Planning permission in Scotland

If you want to extend or alter your home in some way, you may need to apply for planning permission. This page looks at the kinds of work which require planning permission, how to apply and what to do if permission is refused.

What do I need planning permission for?

You may need planning permission if you want to develop land in any way or change the use of a property. This includes:

  • adding a large extension or conservatory to a house

  • adding any kind of extension to a flat or maisonette

  • dividing off part of your home to make a separate home or place of business, such as a bedsit, workshop or office

  • building a separate home on your land (this includes putting a mobile home or caravan in your garden, if it is to be used as a separate residence).

What don't I need planning permission for?

Internal alterations or any work that doesn't alter the outward appearance of the property probably won't need planning permission, but may well require a building warrant. In addition, you probably won't need planning permission if you want to:

  • add a small extension or porch to a house

  • build a garage, garden shed, greenhouse or summerhouse

  • put up a fence

  • lay paving or decking in your garden

  • install equipment including solar panels and ground and water source heat pumps in order to generate your own energy (however, this will depend on the size of the equipment and where you want to site it).

These are known as 'permitted developments'. Whether or not you need planning permission often depends on the size and location of the development and the type of property you live in, so if you're thinking of carrying out work of this type, it's always best to check with the planning authority first. Be aware that if you live in a conservation area, you may need to apply for planning permission to make these kinds of alterations.

Do I need planning permission to put up a satellite dish?

This will depend on the type of property you live in and the size and number of dishes you wish to install. The way planning authorities deal with applications for putting up satellite dishes can vary, so it's best to get in touch with your local planning authority to check whether or not you need to apply for planning permission and if so, what the procedure is.

If you live in a listed building or conservation area, there may be restrictions on where you can put the dish. In the case of a listed building, you'll also need listed building consent. In these situations it may be more convenient to get cable or digital television instead.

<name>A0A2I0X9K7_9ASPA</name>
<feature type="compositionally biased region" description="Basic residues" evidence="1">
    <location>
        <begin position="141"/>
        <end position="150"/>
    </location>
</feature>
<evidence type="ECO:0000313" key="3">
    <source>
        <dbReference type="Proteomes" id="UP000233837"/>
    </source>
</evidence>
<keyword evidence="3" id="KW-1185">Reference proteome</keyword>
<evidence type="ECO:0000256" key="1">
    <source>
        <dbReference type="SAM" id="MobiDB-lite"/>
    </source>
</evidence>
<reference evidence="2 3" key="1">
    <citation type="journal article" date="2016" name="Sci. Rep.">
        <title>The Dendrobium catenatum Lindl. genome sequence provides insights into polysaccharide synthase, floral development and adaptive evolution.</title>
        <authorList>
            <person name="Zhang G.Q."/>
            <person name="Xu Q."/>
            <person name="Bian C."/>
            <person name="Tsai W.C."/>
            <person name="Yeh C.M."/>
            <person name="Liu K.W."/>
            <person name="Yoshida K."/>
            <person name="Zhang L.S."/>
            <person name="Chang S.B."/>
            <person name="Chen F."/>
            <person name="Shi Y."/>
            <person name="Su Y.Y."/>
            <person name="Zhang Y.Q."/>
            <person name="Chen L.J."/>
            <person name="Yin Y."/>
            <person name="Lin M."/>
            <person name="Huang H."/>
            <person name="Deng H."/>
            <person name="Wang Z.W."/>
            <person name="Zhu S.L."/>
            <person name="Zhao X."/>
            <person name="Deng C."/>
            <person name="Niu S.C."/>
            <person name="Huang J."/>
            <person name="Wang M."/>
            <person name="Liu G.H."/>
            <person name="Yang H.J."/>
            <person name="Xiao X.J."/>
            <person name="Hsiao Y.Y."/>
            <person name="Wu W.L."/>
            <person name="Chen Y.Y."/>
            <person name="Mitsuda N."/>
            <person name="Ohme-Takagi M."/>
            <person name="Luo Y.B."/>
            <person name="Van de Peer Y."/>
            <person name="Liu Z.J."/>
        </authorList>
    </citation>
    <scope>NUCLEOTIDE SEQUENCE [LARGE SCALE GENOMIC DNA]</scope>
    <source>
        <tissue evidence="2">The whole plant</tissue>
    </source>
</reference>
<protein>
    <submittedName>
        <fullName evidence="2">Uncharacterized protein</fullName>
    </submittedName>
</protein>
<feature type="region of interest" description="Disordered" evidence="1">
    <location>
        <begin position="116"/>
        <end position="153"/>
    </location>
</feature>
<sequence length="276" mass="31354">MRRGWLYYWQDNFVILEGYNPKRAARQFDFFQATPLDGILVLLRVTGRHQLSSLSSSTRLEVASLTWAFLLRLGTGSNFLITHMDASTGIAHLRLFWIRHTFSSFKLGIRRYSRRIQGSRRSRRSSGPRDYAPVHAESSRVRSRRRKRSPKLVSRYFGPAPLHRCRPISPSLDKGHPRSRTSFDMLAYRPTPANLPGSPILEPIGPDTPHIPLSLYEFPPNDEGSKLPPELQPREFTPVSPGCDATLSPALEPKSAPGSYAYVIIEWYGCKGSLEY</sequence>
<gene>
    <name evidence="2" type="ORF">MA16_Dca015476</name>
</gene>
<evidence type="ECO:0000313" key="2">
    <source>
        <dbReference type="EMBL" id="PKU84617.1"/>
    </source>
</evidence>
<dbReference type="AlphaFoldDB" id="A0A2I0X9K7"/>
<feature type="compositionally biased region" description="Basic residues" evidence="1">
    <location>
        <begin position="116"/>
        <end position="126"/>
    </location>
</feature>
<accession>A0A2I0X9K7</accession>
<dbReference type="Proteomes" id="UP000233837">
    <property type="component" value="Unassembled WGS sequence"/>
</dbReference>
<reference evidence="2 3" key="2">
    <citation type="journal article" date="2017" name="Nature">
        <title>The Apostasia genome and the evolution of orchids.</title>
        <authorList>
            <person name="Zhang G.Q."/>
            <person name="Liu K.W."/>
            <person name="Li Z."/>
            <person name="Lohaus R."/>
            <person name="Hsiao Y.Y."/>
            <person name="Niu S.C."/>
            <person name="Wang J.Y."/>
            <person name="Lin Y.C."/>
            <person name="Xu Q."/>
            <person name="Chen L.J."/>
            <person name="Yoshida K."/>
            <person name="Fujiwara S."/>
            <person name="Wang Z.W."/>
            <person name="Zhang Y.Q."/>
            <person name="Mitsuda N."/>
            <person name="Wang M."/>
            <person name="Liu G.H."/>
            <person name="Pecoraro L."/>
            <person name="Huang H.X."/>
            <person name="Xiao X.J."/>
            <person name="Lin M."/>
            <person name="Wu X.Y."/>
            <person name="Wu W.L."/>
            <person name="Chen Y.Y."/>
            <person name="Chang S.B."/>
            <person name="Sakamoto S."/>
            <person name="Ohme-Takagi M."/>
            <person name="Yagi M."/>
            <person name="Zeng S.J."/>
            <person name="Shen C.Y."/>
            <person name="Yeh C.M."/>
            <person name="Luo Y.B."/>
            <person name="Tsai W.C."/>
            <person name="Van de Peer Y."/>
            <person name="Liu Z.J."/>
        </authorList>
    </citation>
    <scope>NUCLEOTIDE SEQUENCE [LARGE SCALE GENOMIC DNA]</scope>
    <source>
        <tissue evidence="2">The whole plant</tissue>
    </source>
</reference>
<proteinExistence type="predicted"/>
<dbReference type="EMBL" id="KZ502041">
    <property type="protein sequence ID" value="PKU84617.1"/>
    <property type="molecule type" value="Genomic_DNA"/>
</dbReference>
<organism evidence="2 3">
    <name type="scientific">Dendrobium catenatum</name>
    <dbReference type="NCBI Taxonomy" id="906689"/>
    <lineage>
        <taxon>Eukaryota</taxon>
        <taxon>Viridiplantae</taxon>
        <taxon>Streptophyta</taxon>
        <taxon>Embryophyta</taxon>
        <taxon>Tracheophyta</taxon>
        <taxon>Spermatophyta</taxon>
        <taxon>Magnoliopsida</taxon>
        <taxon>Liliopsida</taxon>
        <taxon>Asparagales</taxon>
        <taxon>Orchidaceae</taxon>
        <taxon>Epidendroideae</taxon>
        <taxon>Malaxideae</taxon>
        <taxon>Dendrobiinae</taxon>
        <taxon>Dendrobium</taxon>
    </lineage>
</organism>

How do I get planning permission?

The planning department at your local council handles planning permission. In Scotland, you can apply through e- Planning Scotland. The site includes a 'form wizard', which can help you work out which forms you need to fill in, and will guide you through the application process step-by-step.

Before you make your application, discuss your plans with staff at the planning department. They will be able to:

  • tell you whether you need planning permission for your project

  • advise you on whether permission is likely to be granted, and if not, how you can amend your plans to make them more acceptable

  • tell you whether you need to make a full or outline application

  • give you the relevant forms to make your application

  • give you advice on filling in the forms

  • tell you what you need to do to let your neighbours know about the application

  • tell you how much the fee for your application will be - use the fee calculator at the e- Planning Scotland website to find out how much this is likely to be. If you are disabled and are extending your home to make it more suitable for you, the fee should be waived.

In most cases, you'll need to make a full application, including detailed plans of the proposed work. However, if you want to know what the council thinks of your plans before you come up with detailed designs, you can send in an outline application instead. You might want to speak to Planning Aid for Scotland, a charity that offers free impartial advice on planning.

If you are employing a building professional such as an architect, surveyor or builder, they can make the application on your behalf.